Cautions for Those Who Hear God's Voice
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Does God speak?
The answer seems clear. Books abound on the topic of hearing God's voice. And many believers testify to God's conversational guidance in their life: "God told me to help you." "I knew it was God speaking to me."
Our culture reinforces the idea that speaking--constant speaking--is good and natural and essential. In those rare moments during a day when talking ceases or when we're alone, we quickly find some way to fill the void, whether turning on the television or radio, or calling someone on the phone. With others, and especially with God, we get the message: speaking is good, silence is bad.
But still, Ruth Tucker is not afraid to ask the question, "Does God speak?" And her answer might surprise you. She urges caution in speaking about hearing God, pointing out that our privatized spirituality often sets those who hear God on a pedestal and leaves those who don't feeling spiritually inferior. Further, she shows how the expectation of conversation may too easily humanize God in our minds, causing us to approach God with the same attitude we have when we call a friend on the phone. And if God does speak, how can we be sure our own desires are not affecting our interpretation of God's voice?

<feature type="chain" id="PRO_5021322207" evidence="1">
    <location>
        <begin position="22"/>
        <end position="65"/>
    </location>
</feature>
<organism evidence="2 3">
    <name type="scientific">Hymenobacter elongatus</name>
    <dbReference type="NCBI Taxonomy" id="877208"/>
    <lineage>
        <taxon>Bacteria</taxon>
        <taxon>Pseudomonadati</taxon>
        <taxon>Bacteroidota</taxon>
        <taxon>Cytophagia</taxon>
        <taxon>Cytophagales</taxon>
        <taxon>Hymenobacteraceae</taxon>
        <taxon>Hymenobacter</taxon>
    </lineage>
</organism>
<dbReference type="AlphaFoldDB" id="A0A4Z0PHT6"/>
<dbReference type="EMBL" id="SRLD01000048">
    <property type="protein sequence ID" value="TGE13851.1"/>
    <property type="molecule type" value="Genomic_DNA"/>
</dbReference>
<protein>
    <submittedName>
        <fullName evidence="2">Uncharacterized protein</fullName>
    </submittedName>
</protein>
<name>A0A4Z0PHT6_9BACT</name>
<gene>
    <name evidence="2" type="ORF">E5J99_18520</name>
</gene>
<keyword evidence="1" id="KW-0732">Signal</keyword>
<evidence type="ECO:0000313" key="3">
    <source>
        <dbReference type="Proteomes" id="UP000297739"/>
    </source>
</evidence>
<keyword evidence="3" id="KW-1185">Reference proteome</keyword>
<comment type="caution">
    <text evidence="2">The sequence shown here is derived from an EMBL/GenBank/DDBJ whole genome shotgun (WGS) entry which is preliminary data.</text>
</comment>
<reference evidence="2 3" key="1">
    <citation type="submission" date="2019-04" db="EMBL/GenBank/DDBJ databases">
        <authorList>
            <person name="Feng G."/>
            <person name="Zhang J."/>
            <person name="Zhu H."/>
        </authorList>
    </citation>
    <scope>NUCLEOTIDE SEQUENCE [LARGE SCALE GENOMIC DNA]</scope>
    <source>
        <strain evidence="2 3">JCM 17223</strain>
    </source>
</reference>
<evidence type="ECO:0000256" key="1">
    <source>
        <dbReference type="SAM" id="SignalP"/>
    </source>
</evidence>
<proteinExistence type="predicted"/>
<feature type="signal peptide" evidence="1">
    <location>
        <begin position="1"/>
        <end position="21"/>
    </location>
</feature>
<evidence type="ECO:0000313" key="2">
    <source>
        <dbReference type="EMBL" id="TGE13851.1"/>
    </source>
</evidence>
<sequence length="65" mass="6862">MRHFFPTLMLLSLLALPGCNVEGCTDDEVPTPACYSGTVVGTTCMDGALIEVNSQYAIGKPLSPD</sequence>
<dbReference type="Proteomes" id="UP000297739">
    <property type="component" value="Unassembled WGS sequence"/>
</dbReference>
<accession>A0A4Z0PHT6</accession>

In God Talk Tucker offers us a new paradigm for viewing silence and prayer. Rather than feeling inferior when we don't hear God speak, she helps us lean more deeply on his silent, Spirit-inspired Word. By examining the Trinity, Tucker gives us a new glimpse of how God the Father spoke his words in the past, how Christ the Incarnate Word lived among us, and how the Holy Spirit speaks to us now through Scripture. Here is a probing, thought-provoking read on how our present, active, powerful God relates to us and how we, in turn, should relate to God.